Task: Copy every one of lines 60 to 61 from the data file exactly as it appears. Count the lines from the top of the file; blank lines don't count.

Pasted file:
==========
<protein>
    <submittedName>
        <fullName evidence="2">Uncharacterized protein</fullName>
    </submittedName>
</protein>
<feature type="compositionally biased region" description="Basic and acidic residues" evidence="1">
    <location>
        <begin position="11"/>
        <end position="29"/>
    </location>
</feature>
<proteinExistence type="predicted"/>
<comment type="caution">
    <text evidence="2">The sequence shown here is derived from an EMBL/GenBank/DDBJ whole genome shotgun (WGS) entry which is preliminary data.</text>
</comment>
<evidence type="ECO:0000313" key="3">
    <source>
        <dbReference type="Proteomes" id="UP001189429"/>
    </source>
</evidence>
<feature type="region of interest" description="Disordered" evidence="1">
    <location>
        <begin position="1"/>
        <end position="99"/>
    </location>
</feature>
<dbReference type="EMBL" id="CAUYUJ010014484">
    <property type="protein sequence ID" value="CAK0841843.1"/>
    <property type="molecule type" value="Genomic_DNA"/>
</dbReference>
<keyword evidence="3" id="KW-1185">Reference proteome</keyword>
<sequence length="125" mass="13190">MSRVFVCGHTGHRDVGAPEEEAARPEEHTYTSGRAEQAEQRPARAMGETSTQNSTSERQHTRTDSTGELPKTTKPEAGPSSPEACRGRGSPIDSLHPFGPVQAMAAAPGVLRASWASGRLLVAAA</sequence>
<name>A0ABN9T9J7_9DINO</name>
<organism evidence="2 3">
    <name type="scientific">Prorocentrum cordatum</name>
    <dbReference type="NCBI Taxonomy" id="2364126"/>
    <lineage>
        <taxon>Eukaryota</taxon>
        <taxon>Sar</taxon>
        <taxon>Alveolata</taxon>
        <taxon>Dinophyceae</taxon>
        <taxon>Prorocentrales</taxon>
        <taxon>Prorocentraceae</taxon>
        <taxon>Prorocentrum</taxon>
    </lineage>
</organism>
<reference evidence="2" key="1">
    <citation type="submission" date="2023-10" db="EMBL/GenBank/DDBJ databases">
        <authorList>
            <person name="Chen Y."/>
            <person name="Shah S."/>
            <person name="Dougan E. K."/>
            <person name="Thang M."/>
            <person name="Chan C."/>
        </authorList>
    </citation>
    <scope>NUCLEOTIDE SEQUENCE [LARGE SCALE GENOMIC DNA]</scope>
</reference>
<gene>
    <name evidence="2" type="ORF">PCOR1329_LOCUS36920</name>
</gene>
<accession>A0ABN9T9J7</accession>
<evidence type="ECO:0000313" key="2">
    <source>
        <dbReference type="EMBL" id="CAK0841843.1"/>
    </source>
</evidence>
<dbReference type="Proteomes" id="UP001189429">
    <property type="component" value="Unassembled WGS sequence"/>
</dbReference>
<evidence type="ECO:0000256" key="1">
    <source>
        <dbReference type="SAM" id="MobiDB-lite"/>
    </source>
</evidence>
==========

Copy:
    <name evidence="2" type="ORF">PCOR1329_LOCUS36920</name>
</gene>